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This page is about the wild bird. See Domestic Canary for the cagebird.
?Canary
Conservation status: Least concern
Scientific classification
Kingdom: Animalia
Phylum: Chordata
Class: Aves
Order: Passeriformes
Family: Fringillidae
Genus: Serinus
Species: S. canaria
Binomial name
Serinus canaria
(Linnaeus, 1758)

The Canary (Serinus canaria) sometimes called the Island Canary, Tame Canary or Atlantic Canary, is a small bird in the finch family. It is native to the Azores, the Canary Islands, and Madeira.[1][2][3][4]

It is 12.5 cm long, with a wingspan of 20-23 cm and a weight of 15-20 g. It is yellow-green, with brownish streaking on its back. It is about 10% larger, longer and less contrasted than its relative the Serin, and has more grey and brown in its plumage and relatively shorter wings. The song is a silvery twittering similar to the songs of the Serin and Citril Finch.[2][4]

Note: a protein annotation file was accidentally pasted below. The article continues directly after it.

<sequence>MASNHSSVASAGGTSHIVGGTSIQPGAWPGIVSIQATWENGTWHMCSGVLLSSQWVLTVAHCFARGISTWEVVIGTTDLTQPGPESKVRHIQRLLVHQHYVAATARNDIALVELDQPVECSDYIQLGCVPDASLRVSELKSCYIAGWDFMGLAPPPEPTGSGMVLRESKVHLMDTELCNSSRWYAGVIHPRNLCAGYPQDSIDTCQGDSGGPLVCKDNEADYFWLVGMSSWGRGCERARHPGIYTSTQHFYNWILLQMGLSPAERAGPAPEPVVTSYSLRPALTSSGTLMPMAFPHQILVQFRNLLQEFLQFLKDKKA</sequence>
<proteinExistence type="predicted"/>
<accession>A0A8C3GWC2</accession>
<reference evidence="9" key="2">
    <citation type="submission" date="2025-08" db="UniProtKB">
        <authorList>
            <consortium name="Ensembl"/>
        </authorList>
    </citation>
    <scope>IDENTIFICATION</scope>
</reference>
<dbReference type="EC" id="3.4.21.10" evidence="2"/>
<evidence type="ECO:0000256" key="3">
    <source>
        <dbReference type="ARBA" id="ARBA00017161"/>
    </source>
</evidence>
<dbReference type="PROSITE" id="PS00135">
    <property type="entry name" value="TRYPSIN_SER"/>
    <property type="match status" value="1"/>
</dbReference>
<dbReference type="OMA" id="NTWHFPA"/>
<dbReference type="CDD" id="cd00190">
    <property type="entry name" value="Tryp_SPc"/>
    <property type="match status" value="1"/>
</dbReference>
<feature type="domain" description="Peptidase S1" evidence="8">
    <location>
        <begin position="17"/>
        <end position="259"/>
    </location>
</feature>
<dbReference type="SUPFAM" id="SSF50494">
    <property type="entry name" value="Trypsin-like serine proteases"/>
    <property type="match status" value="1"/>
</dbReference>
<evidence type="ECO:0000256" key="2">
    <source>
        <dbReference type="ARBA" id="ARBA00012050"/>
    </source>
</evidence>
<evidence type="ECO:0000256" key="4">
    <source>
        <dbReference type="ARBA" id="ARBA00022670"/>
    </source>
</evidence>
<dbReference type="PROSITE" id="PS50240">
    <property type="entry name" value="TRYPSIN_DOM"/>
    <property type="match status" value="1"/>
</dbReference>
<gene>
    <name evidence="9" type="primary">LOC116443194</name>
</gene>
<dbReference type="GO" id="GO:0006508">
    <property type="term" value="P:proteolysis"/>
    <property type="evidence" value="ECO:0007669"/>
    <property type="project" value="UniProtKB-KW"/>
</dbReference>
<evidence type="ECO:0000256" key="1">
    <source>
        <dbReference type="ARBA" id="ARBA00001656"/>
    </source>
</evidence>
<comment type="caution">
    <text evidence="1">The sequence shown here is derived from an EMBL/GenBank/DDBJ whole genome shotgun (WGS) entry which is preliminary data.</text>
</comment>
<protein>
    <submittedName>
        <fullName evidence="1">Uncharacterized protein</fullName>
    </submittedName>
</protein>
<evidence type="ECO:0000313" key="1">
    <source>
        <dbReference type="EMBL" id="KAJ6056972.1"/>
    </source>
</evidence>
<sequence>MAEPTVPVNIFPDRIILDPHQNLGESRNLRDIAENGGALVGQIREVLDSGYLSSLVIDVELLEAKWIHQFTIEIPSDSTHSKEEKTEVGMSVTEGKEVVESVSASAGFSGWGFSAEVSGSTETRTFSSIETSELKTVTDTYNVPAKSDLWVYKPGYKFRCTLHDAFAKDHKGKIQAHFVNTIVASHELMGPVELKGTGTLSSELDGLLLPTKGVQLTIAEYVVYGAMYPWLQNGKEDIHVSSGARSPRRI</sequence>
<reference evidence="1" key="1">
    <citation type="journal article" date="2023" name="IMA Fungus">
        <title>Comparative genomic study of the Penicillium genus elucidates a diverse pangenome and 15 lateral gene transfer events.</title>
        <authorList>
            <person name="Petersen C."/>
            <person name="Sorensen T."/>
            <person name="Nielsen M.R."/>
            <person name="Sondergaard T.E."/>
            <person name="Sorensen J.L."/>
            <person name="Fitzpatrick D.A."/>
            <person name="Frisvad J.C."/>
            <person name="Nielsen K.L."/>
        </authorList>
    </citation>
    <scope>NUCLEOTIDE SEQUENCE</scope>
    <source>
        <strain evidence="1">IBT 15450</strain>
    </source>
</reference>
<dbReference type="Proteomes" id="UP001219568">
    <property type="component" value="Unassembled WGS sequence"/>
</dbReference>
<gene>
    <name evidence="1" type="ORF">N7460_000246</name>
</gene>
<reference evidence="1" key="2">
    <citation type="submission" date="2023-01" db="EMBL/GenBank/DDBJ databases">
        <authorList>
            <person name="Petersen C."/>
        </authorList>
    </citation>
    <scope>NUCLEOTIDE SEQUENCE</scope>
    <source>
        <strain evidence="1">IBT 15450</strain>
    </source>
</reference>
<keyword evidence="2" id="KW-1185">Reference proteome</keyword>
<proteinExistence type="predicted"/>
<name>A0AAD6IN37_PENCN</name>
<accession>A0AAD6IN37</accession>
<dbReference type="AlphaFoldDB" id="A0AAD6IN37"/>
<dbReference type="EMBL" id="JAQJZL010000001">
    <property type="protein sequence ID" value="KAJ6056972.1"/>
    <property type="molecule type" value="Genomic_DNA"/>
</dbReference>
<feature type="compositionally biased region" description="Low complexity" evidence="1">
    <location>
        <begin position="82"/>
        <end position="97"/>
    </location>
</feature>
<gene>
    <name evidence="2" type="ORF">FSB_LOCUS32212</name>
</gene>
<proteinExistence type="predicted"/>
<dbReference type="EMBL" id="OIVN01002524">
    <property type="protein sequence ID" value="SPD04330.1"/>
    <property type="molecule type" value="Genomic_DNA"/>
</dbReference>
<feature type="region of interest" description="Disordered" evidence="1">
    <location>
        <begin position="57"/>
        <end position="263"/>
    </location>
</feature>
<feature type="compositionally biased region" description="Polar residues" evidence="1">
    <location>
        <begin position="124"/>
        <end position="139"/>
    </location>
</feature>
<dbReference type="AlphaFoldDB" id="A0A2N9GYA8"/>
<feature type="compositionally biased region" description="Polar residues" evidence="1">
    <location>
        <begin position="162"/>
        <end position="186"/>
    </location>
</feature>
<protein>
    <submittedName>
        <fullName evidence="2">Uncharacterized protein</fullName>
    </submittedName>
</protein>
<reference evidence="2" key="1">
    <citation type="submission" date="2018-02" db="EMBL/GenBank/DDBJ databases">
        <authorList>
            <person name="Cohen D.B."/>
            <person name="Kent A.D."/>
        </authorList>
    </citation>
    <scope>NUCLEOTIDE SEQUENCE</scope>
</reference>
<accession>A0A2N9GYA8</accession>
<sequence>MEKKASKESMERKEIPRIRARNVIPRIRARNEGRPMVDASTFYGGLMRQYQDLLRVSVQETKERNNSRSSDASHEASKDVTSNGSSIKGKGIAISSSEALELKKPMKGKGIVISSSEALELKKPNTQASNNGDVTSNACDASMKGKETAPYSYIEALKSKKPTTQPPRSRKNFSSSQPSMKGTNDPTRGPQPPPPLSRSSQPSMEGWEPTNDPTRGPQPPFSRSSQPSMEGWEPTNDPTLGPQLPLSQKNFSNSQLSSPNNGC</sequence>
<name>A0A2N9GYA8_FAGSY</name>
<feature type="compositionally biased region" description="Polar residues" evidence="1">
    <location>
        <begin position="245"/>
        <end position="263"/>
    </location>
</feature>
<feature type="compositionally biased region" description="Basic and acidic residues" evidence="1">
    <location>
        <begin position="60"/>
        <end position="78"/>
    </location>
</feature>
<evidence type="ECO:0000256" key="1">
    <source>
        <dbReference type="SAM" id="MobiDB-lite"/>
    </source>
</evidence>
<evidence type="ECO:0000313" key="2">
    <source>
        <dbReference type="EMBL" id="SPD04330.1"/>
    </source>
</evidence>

Its habitat is semi-open areas such as orchards and copses, where it nests in shrubs or trees, from sea level up to 1,700 m altitude.[2][4][3][5]

  • Azores: 30,000-60,000 pairs.
  • Canary Islands: 80,000-90,000 pairs.
  • Madeira: 4,000-5,000 pairs.

The bird is named after the Canary Islands, not the other way around, derived from the Latin name canariae insulae ("islands of dogs") used by Arnobius, referring to the large dogs kept by the inhabitants of the islands.[6] The colour canary yellow is in turn named after the yellow Domestic Canary.

CaptivityEdit

This species is often kept as a pet; see Domestic Canary for details. Birds have escaped from captivity and have established feral populations on Bermuda, Midway Atoll in Hawaii, and Puerto Rico.[2]

ReferencesEdit

  1. BirdLife International (2004). Serinus canaria. 2006 IUCN Red List of Threatened Species. IUCN 2006. Retrieved on 12 May 2006. Database entry includes justification for why this species is of least concern.
  2. 2.0 2.1 2.2 2.3 Clement, P., Harris, A., & and Davis, J. (1993). Finches and Sparrows. Helm ISBN 0-7136-8017-2.
  3. 3.0 3.1 Hagemeijer, W., & Blair, M. J. (1997). The EBCC Atlas of European Breeding Birds. T & A D Poyser. ISBN 0-85661-091-7.
  4. 4.0 4.1 4.2 Snow, D. W. & Perrins, C. M. (1998). The Birds of the Western Palearctic concise ed. Oxford University Press. ISBN 0-19-854099-X.
  5. Madeira birds: Canary
  6. Oxford English Dictionary


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